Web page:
Part of the "Pennies Path"
The families of those lost that day weren’t the only ones changed. It wasn’t only the search and rescues workers whose lives were changed. It was our state. And the nation hurt and mourned with us. Over the years as the healing began, the process of a memorial began. There were two specific fundraisers that stick out for me. One was “168 Pennies” and the other was the “19 Pennies”, raising over half a million dollars in pennies. There was a path affectionately called the “Pennies Path” by the volunteers, where they had some protective cover on the pennies. Recent renovations to the museum have taken that walk out. My father was honored to receive a piece for the years he volunteered there. There are tons of Survivor's Stories out there and a lot of information (including conspiracy theories), which you can investigate to your heart's content. If you would like to look at a little, you're welcome to visit my pinterest page and check out my April 19, 1995 board.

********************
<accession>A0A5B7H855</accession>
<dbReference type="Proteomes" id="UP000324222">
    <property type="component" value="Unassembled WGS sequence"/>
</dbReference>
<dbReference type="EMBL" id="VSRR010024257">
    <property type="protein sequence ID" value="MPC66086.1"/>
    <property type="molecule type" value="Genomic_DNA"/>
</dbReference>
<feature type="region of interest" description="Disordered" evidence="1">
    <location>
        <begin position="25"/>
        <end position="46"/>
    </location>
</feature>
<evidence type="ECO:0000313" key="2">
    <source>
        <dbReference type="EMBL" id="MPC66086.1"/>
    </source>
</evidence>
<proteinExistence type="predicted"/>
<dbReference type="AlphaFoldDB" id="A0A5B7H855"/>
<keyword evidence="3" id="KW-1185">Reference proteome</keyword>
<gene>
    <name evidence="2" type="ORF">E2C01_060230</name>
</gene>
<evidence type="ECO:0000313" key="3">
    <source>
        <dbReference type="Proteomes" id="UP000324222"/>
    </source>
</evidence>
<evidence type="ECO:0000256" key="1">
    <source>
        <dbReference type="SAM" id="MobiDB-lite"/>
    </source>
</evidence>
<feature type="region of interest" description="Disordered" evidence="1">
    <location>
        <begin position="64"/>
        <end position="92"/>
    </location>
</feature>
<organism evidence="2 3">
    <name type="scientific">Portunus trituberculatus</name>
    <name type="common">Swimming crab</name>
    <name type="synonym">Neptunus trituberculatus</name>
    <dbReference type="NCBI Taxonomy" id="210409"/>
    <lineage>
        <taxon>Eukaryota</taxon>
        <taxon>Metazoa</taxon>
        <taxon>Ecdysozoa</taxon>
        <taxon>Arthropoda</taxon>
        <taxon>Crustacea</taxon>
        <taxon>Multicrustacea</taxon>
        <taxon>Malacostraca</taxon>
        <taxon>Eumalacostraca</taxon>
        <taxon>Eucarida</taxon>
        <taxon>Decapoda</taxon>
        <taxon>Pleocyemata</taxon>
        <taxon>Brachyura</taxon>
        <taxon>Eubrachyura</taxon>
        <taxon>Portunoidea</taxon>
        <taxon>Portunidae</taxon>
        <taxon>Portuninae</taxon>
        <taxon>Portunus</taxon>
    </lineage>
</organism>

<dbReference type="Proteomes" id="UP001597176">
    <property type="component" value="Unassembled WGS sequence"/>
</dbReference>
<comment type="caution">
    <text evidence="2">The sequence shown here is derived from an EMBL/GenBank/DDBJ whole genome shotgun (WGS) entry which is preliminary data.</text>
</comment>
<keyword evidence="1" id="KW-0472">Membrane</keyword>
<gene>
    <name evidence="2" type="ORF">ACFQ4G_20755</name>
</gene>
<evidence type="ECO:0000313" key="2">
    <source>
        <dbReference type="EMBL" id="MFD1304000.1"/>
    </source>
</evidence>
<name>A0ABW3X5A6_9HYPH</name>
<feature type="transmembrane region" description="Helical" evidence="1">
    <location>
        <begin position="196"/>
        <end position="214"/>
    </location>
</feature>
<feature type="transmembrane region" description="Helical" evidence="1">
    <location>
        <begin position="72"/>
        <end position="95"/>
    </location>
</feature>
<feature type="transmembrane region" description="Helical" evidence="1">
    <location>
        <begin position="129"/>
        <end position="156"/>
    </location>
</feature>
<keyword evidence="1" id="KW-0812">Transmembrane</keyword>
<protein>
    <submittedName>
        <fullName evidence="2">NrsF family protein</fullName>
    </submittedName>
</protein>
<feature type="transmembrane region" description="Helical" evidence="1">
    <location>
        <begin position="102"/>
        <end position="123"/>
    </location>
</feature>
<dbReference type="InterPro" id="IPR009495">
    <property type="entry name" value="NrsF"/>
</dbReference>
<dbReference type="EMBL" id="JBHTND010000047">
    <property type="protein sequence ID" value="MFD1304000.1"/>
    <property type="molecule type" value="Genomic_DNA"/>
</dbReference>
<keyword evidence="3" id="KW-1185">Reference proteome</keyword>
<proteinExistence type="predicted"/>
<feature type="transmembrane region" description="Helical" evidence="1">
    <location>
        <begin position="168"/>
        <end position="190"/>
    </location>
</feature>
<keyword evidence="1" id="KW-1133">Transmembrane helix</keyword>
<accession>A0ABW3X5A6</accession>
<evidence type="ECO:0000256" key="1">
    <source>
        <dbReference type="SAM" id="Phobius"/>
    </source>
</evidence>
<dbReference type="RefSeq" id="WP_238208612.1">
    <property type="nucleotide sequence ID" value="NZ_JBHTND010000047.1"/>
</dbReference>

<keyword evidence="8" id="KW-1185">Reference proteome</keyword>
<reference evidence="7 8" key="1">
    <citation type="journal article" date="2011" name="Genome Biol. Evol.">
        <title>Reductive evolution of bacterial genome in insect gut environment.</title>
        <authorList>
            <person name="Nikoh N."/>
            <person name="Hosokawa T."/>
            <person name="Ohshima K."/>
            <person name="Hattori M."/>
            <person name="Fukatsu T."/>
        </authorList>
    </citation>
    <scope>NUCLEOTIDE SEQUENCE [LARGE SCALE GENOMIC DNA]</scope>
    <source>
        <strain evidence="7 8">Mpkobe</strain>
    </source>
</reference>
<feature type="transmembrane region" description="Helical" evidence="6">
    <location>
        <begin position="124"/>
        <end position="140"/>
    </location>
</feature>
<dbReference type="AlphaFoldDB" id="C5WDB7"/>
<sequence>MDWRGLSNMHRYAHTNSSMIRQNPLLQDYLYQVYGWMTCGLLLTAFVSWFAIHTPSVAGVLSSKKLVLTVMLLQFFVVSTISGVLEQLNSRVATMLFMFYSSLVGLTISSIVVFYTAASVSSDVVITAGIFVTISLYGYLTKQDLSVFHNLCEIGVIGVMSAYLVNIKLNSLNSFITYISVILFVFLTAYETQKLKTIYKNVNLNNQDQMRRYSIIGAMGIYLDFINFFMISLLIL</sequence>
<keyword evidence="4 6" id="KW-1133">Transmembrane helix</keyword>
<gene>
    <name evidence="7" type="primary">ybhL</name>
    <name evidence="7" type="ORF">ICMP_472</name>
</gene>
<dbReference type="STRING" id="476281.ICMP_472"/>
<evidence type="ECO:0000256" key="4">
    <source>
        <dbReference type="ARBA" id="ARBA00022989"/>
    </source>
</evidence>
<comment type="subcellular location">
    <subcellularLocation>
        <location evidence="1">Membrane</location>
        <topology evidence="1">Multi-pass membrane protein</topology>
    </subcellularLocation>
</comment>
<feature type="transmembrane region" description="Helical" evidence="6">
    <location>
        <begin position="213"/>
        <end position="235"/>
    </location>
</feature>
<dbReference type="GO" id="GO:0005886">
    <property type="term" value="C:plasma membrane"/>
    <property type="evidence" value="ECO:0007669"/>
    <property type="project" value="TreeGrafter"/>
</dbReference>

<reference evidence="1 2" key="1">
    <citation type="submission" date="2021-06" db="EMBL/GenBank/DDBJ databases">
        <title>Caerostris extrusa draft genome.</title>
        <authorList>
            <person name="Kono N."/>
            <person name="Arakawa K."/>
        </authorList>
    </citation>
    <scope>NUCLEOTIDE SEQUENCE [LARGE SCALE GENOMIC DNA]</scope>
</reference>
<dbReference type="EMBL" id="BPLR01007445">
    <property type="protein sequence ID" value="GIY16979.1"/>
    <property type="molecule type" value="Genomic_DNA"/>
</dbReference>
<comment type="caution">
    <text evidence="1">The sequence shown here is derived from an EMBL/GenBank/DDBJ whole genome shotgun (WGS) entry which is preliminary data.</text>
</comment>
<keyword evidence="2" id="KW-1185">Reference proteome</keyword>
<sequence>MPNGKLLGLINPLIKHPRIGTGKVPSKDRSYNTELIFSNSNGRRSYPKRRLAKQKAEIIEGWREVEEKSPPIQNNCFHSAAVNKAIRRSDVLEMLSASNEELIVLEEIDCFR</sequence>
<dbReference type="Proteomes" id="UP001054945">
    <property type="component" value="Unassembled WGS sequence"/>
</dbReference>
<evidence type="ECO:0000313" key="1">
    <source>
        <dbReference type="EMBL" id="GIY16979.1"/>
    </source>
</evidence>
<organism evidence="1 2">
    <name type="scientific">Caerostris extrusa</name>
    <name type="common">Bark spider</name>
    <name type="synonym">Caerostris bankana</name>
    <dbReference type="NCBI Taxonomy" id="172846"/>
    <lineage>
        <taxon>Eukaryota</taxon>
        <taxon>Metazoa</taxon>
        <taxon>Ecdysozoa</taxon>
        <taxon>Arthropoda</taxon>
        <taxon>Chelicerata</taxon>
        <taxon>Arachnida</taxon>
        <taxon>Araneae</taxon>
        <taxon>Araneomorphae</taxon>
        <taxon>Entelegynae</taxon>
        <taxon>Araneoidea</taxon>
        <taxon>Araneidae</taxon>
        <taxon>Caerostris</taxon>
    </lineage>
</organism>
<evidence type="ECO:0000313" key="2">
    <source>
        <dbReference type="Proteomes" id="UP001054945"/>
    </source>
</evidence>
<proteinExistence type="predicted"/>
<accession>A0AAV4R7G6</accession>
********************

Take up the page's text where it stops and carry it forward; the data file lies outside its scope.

Picture by Tony Stizza, Director of Video
Taken on Christmas Eve, 2009
Used by permission
Even though the museum has specific hours, the Reflection Pool and the grounds around the museum are open 24/7 and have a solemn, sad beauty no matter the season. Please visit the Bombing Memorial’s website to find out specific information at www.oklahomacitynationalmemorial.org
And join us in Never Forgetting.

Born and raised in the Edmond, OK area, Alanna Radle Rodriguez is the great, great, granddaughter of one of the first pioneers to help settle the area around what is now Seminole, Oklahoma. The fourth generation in a line of women in her family to be born in Indian Territory/Oklahoma, she has lived in her beloved state all her life. With her knowledge of surrounding area history, her heart relishes in volunteering at the Oklahoma Territorial Schoolhouse in Edmond. She lives with her husband and parents in the Edmond area, currently working on a historical romance set in pre-statehood Waterloo, Oklahoma.